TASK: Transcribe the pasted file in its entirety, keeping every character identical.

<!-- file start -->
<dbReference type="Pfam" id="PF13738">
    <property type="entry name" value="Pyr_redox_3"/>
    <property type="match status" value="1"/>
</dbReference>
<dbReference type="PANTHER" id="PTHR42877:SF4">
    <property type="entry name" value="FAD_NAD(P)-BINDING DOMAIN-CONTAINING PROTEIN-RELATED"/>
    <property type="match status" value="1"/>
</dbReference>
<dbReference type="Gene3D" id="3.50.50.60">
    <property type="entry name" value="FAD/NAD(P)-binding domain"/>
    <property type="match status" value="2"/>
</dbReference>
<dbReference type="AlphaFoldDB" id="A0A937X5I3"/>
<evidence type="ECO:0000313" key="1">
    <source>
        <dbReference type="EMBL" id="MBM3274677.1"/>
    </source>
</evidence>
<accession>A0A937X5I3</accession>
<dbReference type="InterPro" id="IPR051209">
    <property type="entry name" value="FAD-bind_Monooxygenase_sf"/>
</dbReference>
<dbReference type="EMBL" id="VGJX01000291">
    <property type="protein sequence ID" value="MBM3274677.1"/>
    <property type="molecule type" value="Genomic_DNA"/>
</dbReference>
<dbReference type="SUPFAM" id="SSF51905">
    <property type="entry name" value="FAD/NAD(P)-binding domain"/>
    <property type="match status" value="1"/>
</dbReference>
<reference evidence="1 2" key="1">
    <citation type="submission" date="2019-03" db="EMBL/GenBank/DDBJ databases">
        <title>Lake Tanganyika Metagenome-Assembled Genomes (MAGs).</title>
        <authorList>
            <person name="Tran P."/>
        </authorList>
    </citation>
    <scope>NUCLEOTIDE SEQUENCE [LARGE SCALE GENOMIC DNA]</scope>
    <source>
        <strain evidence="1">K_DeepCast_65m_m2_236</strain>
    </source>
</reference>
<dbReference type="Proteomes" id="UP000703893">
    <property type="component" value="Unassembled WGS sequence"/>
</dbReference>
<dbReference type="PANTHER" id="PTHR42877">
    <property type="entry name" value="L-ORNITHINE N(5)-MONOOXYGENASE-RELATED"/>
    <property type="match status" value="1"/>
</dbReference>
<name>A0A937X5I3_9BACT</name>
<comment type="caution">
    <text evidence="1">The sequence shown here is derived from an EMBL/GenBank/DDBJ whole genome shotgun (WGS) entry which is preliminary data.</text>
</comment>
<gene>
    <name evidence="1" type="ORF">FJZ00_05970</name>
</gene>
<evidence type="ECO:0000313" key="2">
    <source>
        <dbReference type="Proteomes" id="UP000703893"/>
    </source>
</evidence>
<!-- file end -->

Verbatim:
<dbReference type="Pfam" id="PF13738">
    <property type="entry name" value="Pyr_redox_3"/>
    <property type="match status" value="1"/>
</dbReference>
<dbReference type="PANTHER" id="PTHR42877:SF4">
    <property type="entry name" value="FAD_NAD(P)-BINDING DOMAIN-CONTAINING PROTEIN-RELATED"/>
    <property type="match status" value="1"/>
</dbReference>
<dbReference type="Gene3D" id="3.50.50.60">
    <property type="entry name" value="FAD/NAD(P)-binding domain"/>
    <property type="match status" value="2"/>
</dbReference>
<dbReference type="AlphaFoldDB" id="A0A937X5I3"/>
<evidence type="ECO:0000313" key="1">
    <source>
        <dbReference type="EMBL" id="MBM3274677.1"/>
    </source>
</evidence>
<accession>A0A937X5I3</accession>
<dbReference type="InterPro" id="IPR051209">
    <property type="entry name" value="FAD-bind_Monooxygenase_sf"/>
</dbReference>
<dbReference type="EMBL" id="VGJX01000291">
    <property type="protein sequence ID" value="MBM3274677.1"/>
    <property type="molecule type" value="Genomic_DNA"/>
</dbReference>
<dbReference type="SUPFAM" id="SSF51905">
    <property type="entry name" value="FAD/NAD(P)-binding domain"/>
    <property type="match status" value="1"/>
</dbReference>
<reference evidence="1 2" key="1">
    <citation type="submission" date="2019-03" db="EMBL/GenBank/DDBJ databases">
        <title>Lake Tanganyika Metagenome-Assembled Genomes (MAGs).</title>
        <authorList>
            <person name="Tran P."/>
        </authorList>
    </citation>
    <scope>NUCLEOTIDE SEQUENCE [LARGE SCALE GENOMIC DNA]</scope>
    <source>
        <strain evidence="1">K_DeepCast_65m_m2_236</strain>
    </source>
</reference>
<dbReference type="Proteomes" id="UP000703893">
    <property type="component" value="Unassembled WGS sequence"/>
</dbReference>
<dbReference type="PANTHER" id="PTHR42877">
    <property type="entry name" value="L-ORNITHINE N(5)-MONOOXYGENASE-RELATED"/>
    <property type="match status" value="1"/>
</dbReference>
<name>A0A937X5I3_9BACT</name>
<comment type="caution">
    <text evidence="1">The sequence shown here is derived from an EMBL/GenBank/DDBJ whole genome shotgun (WGS) entry which is preliminary data.</text>
</comment>
<gene>
    <name evidence="1" type="ORF">FJZ00_05970</name>
</gene>
<evidence type="ECO:0000313" key="2">
    <source>
        <dbReference type="Proteomes" id="UP000703893"/>
    </source>
</evidence>